Haven\’t updated this blog in 2 years. I guess it\’s safe to say I\’ve had a lot else to do besides write on a blog.
As you know, this Sunday is Mothers Day here in the US. Please celebrate it with your fellow Senators by ratifying the Women\’s Treaty, known as CEDAW (the Convention on the Elimination of All Forms of Discrimination Against Women).
It means a lot to a lot of people in Charlottesville, Virginia, the United States and the World. If nothing else, it\’d be a chance to distinguish ourselves from Iran, one of the only other countries not to have signed on.
I spent last Saturday at a local tech conference, BeCamp 2010, it was a great success. The topics were excellent, the participants were the best of central Virginia\’s tech community and the sponsors provided excellent food.
The most useful session I attended was John Feminella\’s presentation on Internet Privacy. It was a great example of the kind of nuance that I see missing from general public discourse on any topic. The first step in addressing any problem is understanding the problem. And when the problem is privacy on the Internet, we have to understand what we mean by privacy. John\’s main point was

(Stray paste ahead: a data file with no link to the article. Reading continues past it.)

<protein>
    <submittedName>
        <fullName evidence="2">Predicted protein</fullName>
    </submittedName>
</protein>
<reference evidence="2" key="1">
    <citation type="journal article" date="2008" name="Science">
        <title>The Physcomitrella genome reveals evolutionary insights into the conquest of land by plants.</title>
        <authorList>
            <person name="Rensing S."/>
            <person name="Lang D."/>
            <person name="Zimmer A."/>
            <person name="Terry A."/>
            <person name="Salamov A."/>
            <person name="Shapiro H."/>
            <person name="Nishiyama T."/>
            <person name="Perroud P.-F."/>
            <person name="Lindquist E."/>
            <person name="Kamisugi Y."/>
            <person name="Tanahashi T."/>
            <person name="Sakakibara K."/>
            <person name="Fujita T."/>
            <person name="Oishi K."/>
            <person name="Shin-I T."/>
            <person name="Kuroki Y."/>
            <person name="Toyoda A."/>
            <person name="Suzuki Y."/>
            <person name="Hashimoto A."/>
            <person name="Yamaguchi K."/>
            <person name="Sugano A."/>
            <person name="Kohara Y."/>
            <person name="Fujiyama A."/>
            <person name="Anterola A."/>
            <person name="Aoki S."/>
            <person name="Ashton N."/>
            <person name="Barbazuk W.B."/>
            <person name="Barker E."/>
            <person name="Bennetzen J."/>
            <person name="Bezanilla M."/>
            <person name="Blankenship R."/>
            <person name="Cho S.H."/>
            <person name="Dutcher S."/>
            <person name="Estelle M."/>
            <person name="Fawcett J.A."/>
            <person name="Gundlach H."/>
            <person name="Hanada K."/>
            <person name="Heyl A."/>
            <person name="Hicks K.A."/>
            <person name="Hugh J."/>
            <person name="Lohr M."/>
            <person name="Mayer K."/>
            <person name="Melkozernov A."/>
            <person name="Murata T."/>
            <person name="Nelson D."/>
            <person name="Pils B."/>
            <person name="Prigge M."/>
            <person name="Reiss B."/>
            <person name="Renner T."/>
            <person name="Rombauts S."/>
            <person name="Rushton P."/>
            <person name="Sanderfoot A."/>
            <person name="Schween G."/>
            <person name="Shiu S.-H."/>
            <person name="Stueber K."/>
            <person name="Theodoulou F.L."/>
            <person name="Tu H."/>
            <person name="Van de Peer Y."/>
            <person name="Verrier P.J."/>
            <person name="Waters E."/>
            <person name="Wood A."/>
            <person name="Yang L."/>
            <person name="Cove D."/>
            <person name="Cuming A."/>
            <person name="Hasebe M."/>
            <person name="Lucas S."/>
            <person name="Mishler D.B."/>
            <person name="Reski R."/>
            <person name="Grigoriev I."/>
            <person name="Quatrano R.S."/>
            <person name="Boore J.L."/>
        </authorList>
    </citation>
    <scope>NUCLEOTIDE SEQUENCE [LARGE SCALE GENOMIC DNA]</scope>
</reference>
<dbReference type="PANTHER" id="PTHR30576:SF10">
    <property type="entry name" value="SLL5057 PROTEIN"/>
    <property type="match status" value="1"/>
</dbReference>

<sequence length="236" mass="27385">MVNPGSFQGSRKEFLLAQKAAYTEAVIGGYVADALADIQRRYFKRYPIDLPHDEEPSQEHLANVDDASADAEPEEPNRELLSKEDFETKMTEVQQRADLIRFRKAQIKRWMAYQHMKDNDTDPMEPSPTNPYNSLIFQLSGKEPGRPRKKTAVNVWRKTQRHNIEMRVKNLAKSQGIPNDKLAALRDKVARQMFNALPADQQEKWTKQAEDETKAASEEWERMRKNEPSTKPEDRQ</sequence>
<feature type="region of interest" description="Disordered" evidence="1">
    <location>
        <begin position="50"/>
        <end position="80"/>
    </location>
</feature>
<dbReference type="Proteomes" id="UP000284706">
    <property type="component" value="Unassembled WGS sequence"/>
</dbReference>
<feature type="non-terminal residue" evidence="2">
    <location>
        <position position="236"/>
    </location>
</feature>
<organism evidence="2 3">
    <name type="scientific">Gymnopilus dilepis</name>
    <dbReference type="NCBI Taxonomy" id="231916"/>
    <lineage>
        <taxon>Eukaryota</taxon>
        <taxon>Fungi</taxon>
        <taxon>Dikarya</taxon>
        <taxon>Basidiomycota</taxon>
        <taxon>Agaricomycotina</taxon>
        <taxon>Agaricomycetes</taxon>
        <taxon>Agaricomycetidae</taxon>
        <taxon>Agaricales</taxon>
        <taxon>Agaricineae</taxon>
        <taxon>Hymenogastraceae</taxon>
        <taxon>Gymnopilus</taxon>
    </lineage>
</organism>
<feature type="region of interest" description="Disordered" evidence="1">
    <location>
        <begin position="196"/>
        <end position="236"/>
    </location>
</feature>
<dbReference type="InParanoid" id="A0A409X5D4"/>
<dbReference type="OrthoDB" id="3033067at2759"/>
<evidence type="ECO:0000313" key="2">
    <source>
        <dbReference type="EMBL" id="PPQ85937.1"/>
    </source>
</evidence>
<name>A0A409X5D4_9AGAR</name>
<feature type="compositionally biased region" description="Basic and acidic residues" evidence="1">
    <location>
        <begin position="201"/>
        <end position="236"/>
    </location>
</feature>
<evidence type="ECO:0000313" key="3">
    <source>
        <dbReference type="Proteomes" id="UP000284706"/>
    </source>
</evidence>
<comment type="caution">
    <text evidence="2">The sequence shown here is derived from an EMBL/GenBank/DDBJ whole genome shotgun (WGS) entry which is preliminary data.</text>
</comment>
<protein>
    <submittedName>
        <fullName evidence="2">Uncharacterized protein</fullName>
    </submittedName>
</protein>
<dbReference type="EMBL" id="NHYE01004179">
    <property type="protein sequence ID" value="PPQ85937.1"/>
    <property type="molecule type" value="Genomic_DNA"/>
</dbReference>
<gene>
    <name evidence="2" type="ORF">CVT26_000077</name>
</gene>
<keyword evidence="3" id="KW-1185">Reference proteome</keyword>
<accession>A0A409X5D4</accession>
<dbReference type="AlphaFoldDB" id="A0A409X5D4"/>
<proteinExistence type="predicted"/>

privacy != secrecy
that is, our privacy is not achieved through secrecy. Instead what we really want is control over our information. When Facebook changes their settings or when we find out about Spokeo\’s listing on us it\’s the lack of control that causes our anxiety, not the lack of secrecy. We don\’t put secrets on Facebook for our friends to read and Spokeo\’s data is collected from public records like the Charlottesville City Assessor\’s Office. The problem starts when we feel that we don\’t have control over how the information is distributed.
Facebook\’s big change this year was their new \”API\” or interface (called Facebook Open Graph) for other websites and applications to read data out of their site. And by data I mean what you and I have put on Facebook. They reorganized their privacy settings to align with this new API and to align with their business goals of making money off our information. The two big problems with the new privacy settings are that many of them defaulted to be more sharing than most people like and that it\’s very hard to tell when you\’ve locked them down enough to suit you. That\’s where the tool John Feminella showed comes in handy. Not sure what the Internet can see of your Facebook profile? Go to http://zesty.ca/facebook/ and put in your Facebook ID. Click on the links in the list it generates to see what anyone else can see about you. Because the tool\’s navigation is not the best, I recommend \’center-clicking\’ to open the links in a new tab or \’shift-clicking\’ to open in a new window. Review each category of information, then go back into Facebook and change the settings. Because of the loose structure of Facebook\’s database, there may be a time delay between changing the settings and seeing the changes on Zesty\’s tool.
I locked my profile down a few days ago and now the only thing it shows is a list of \”likes\” I belong to.
Hope this helps you feel okay about staying on Facebook.